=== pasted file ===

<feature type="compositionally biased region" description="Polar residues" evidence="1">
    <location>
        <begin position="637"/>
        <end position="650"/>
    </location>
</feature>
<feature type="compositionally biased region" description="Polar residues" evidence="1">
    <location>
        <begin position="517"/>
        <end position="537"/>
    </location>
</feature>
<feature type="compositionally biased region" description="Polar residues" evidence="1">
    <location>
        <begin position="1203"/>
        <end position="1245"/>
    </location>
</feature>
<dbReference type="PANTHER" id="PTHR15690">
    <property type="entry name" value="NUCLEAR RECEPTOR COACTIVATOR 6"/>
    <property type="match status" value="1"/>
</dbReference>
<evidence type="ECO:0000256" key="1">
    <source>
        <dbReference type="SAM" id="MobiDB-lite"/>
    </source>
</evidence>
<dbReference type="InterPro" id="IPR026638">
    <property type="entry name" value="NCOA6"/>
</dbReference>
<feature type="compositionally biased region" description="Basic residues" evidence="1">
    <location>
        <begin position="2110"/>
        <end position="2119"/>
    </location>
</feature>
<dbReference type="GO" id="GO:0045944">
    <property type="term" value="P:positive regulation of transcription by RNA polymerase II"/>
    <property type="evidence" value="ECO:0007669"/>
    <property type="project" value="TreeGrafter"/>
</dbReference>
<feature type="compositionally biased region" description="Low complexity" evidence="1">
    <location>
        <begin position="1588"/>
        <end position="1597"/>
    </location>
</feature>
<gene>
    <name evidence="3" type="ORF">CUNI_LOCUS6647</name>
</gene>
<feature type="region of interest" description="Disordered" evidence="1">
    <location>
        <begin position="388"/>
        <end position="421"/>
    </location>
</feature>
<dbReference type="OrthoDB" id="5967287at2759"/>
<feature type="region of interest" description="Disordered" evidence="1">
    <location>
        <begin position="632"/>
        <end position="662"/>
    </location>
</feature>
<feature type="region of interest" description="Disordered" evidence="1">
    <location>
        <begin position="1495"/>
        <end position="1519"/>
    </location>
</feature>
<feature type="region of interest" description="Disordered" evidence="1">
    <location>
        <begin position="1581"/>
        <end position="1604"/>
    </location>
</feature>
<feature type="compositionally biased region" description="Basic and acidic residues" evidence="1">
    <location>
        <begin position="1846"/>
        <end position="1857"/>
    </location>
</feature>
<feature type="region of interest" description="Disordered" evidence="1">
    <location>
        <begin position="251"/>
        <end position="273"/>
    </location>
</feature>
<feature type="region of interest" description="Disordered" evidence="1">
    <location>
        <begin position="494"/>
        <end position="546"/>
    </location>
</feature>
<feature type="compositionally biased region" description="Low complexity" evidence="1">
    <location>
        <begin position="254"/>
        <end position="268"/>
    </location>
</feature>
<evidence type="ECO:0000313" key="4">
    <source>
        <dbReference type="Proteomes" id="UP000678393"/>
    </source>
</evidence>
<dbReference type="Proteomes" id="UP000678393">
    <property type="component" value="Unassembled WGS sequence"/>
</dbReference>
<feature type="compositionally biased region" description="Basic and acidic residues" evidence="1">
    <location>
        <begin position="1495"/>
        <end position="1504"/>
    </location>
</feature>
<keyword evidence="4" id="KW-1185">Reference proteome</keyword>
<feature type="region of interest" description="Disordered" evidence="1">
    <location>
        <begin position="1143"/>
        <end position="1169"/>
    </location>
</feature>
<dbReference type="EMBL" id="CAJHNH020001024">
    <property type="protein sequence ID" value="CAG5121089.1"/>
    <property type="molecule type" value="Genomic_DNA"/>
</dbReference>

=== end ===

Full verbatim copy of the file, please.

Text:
<feature type="compositionally biased region" description="Polar residues" evidence="1">
    <location>
        <begin position="637"/>
        <end position="650"/>
    </location>
</feature>
<feature type="compositionally biased region" description="Polar residues" evidence="1">
    <location>
        <begin position="517"/>
        <end position="537"/>
    </location>
</feature>
<feature type="compositionally biased region" description="Polar residues" evidence="1">
    <location>
        <begin position="1203"/>
        <end position="1245"/>
    </location>
</feature>
<dbReference type="PANTHER" id="PTHR15690">
    <property type="entry name" value="NUCLEAR RECEPTOR COACTIVATOR 6"/>
    <property type="match status" value="1"/>
</dbReference>
<evidence type="ECO:0000256" key="1">
    <source>
        <dbReference type="SAM" id="MobiDB-lite"/>
    </source>
</evidence>
<dbReference type="InterPro" id="IPR026638">
    <property type="entry name" value="NCOA6"/>
</dbReference>
<feature type="compositionally biased region" description="Basic residues" evidence="1">
    <location>
        <begin position="2110"/>
        <end position="2119"/>
    </location>
</feature>
<dbReference type="GO" id="GO:0045944">
    <property type="term" value="P:positive regulation of transcription by RNA polymerase II"/>
    <property type="evidence" value="ECO:0007669"/>
    <property type="project" value="TreeGrafter"/>
</dbReference>
<feature type="compositionally biased region" description="Low complexity" evidence="1">
    <location>
        <begin position="1588"/>
        <end position="1597"/>
    </location>
</feature>
<gene>
    <name evidence="3" type="ORF">CUNI_LOCUS6647</name>
</gene>
<feature type="region of interest" description="Disordered" evidence="1">
    <location>
        <begin position="388"/>
        <end position="421"/>
    </location>
</feature>
<dbReference type="OrthoDB" id="5967287at2759"/>
<feature type="region of interest" description="Disordered" evidence="1">
    <location>
        <begin position="632"/>
        <end position="662"/>
    </location>
</feature>
<feature type="region of interest" description="Disordered" evidence="1">
    <location>
        <begin position="1495"/>
        <end position="1519"/>
    </location>
</feature>
<feature type="region of interest" description="Disordered" evidence="1">
    <location>
        <begin position="1581"/>
        <end position="1604"/>
    </location>
</feature>
<feature type="compositionally biased region" description="Basic and acidic residues" evidence="1">
    <location>
        <begin position="1846"/>
        <end position="1857"/>
    </location>
</feature>
<feature type="region of interest" description="Disordered" evidence="1">
    <location>
        <begin position="251"/>
        <end position="273"/>
    </location>
</feature>
<feature type="region of interest" description="Disordered" evidence="1">
    <location>
        <begin position="494"/>
        <end position="546"/>
    </location>
</feature>
<feature type="compositionally biased region" description="Low complexity" evidence="1">
    <location>
        <begin position="254"/>
        <end position="268"/>
    </location>
</feature>
<evidence type="ECO:0000313" key="4">
    <source>
        <dbReference type="Proteomes" id="UP000678393"/>
    </source>
</evidence>
<dbReference type="Proteomes" id="UP000678393">
    <property type="component" value="Unassembled WGS sequence"/>
</dbReference>
<feature type="compositionally biased region" description="Basic and acidic residues" evidence="1">
    <location>
        <begin position="1495"/>
        <end position="1504"/>
    </location>
</feature>
<keyword evidence="4" id="KW-1185">Reference proteome</keyword>
<feature type="region of interest" description="Disordered" evidence="1">
    <location>
        <begin position="1143"/>
        <end position="1169"/>
    </location>
</feature>
<dbReference type="EMBL" id="CAJHNH020001024">
    <property type="protein sequence ID" value="CAG5121089.1"/>
    <property type="molecule type" value="Genomic_DNA"/>
</dbReference>